IBM Finds a New Prospect in CMOs | SiliconANGLE

IBM plans to capitalize on the fact that marketing departments spend a bigger cut of their revenue on information technology than IT departments, a very ambitious move that can be credited to chief executive Virginia Rometty.  IBM’s first female CEO entered office in January this year.

While IBM’s revenue is expected to drop by one percent in Q2, marketing departments’ spending will increase by nine. And about a third of this is going into software that helps marketers manage customer relations and predict consumer trends – an industry that was worth no less than $25 billion in 2011.

“Yuchun Lee, an IBM vice president who is one of the strategy’s architects, says the company is making investments in technology that could help clients manage online customer interactions, analyze social media data and craft targeted pitches,” writes the Wall Street Journal.

Over the past few years, IBM has spent $3 billion acquiring companies in this market, such as Coremetrics, DemandTec Inc. and Tealeaf Technology Inc., Mr. Lee said.”

The Final Tally From IBM: Cyber Monday Online Spending Up 30 Percent From Last Year | TechCrunch
As of yesterday afternoon, Cyber Monday online sales were up 18 percent but apparently a surge of activity yesterday evening helped push the  day’s e-commerce sales to record amounts. Cyber Monday online sales,  according to IBM’s Coremetrics report, were up 33 percent over 2010, and up 29.3 percent over Black Friday.
IBM says that the average order amount was up 2.6 percent this year  from $193.24 to $198.26. The shopping peaks during the day took place at  11:05am PST/2:05pm EST as well as after commuting hours on both the  east and west coast.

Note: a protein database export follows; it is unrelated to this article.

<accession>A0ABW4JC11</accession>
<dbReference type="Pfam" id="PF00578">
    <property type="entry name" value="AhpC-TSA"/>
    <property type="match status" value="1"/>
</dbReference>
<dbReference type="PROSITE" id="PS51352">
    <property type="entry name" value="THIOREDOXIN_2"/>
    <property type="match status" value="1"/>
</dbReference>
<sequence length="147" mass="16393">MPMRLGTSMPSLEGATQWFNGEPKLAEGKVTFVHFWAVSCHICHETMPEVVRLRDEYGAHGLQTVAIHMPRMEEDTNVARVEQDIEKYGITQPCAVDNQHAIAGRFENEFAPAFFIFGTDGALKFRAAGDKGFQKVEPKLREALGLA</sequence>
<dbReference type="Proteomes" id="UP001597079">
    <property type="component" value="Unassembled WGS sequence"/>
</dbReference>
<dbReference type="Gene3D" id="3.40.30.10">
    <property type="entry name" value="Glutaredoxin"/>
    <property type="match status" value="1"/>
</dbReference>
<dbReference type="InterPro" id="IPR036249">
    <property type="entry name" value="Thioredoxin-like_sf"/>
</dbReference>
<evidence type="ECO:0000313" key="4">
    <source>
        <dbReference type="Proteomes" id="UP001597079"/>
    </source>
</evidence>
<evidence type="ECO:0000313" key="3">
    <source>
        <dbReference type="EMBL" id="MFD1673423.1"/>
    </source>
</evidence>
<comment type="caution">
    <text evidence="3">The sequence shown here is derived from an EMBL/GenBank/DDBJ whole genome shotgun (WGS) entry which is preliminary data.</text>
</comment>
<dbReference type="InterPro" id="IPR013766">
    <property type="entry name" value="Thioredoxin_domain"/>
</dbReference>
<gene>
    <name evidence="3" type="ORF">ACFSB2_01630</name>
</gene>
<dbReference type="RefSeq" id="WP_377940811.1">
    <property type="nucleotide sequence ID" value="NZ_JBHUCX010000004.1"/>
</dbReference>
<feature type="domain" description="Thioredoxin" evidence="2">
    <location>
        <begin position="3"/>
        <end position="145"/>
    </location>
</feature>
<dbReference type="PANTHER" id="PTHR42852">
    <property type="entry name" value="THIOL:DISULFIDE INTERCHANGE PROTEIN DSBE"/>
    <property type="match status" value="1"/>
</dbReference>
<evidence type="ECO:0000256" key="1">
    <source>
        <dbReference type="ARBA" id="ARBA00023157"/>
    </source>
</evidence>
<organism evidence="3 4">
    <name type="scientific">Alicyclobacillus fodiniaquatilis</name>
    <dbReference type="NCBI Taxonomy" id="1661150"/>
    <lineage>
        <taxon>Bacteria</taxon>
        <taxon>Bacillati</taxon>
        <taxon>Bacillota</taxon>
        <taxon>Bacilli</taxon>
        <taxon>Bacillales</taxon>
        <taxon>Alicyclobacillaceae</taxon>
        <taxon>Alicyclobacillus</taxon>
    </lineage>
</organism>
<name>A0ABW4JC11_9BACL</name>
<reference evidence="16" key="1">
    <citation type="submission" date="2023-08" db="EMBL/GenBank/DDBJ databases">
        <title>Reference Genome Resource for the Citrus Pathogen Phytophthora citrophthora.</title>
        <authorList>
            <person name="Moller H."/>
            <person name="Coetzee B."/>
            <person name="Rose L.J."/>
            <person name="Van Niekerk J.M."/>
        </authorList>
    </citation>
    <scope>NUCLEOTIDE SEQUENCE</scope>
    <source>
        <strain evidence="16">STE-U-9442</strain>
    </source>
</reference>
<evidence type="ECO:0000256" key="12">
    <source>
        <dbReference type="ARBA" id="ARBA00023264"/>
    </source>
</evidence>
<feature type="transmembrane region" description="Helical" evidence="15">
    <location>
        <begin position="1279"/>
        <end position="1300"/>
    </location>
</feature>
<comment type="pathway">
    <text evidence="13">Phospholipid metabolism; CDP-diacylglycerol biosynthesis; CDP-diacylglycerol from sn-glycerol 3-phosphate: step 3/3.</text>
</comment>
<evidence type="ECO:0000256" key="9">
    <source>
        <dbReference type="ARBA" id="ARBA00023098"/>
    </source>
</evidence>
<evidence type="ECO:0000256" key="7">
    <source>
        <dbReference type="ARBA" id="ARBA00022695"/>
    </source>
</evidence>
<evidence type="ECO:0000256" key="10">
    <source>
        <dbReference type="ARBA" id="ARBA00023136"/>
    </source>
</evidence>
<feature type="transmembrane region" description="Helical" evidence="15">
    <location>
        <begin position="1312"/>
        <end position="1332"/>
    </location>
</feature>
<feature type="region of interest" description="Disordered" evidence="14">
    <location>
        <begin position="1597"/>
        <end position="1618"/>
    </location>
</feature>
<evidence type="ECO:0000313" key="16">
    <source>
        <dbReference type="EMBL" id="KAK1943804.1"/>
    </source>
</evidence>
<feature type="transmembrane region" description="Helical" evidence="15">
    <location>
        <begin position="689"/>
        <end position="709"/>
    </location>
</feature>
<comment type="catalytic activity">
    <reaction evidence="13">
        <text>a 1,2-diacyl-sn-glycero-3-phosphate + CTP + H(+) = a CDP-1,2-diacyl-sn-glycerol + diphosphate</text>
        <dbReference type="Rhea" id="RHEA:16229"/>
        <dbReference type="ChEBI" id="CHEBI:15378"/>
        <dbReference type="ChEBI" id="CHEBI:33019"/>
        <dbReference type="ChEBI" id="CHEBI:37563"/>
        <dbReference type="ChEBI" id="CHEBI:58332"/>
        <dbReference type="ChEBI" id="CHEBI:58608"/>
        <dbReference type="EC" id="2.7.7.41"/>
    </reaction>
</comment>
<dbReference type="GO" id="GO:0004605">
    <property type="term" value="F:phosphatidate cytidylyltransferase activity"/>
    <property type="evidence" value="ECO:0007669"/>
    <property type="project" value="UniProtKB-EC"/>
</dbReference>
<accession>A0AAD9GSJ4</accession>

On Cyber Monday, 10.8 percent of people used a mobile device to visit  a retailer’s site, up from 3.9 percent in 2010. Additionally, mobile  sales were up as well, reaching 6.6 percent on Cyber Monday versus 2.3  percent in 2010.
Interestingly, more people flocked to mobile devices to shop on Black  Friday than Cyber Monday. On Cyber Monday mobile traffic averaged 10.8  percent compared to 14.3 percent on Black Friday. And consumer sales on  mobile devices reached 6.6 percent versus 9.8 percent on Black Friday.

The Final Tally From IBM: Cyber Monday Online Spending Up 30 Percent From Last Year | TechCrunch

As of yesterday afternoon, Cyber Monday online sales were up 18 percent but apparently a surge of activity yesterday evening helped push the day’s e-commerce sales to record amounts. Cyber Monday online sales, according to IBM’s Coremetrics report, were up 33 percent over 2010, and up 29.3 percent over Black Friday.

IBM says that the average order amount was up 2.6 percent this year from $193.24 to $198.26. The shopping peaks during the day took place at 11:05am PST/2:05pm EST as well as after commuting hours on both the east and west coast.

On Cyber Monday, 10.8 percent of people used a mobile device to visit a retailer’s site, up from 3.9 percent in 2010. Additionally, mobile sales were up as well, reaching 6.6 percent on Cyber Monday versus 2.3 percent in 2010.

Interestingly, more people flocked to mobile devices to shop on Black Friday than Cyber Monday. On Cyber Monday mobile traffic averaged 10.8 percent compared to 14.3 percent on Black Friday. And consumer sales on mobile devices reached 6.6 percent versus 9.8 percent on Black Friday.

IBM: Black Friday Online Retail Spending Up 24.3 Percent | TechCrunch
Thanksgiving brought record online retail sales for the holiday, with spending up 39.3 percent over Thanksgiving 2010. And today, IBM Coremetrics data shows a 24.3 percent growth in online sales on Black Friday compared to the same period last year.
Mobile traffic on Black Friday was 14.3 percent of all retail traffic  compared to 5.6 percent in 2010. Sales on mobile devices surged to 9.8  percent from 3.2 percent year over year. As we saw with PayPal stats from Thanksgiving and Black Friday, mobile shopping volume is increasing by over 500 percent this year.
Mobile shopping was actually led by Apple devices, with the iPhone  and iPad ranking one and two for consumers shopping on mobile devices  (5.4 percent and 4.8 percent respectively). Android came in third at 4.1  percent. Collectively iPhone and iPad accounted for 10.2 percent of all  online retail traffic on Black Friday.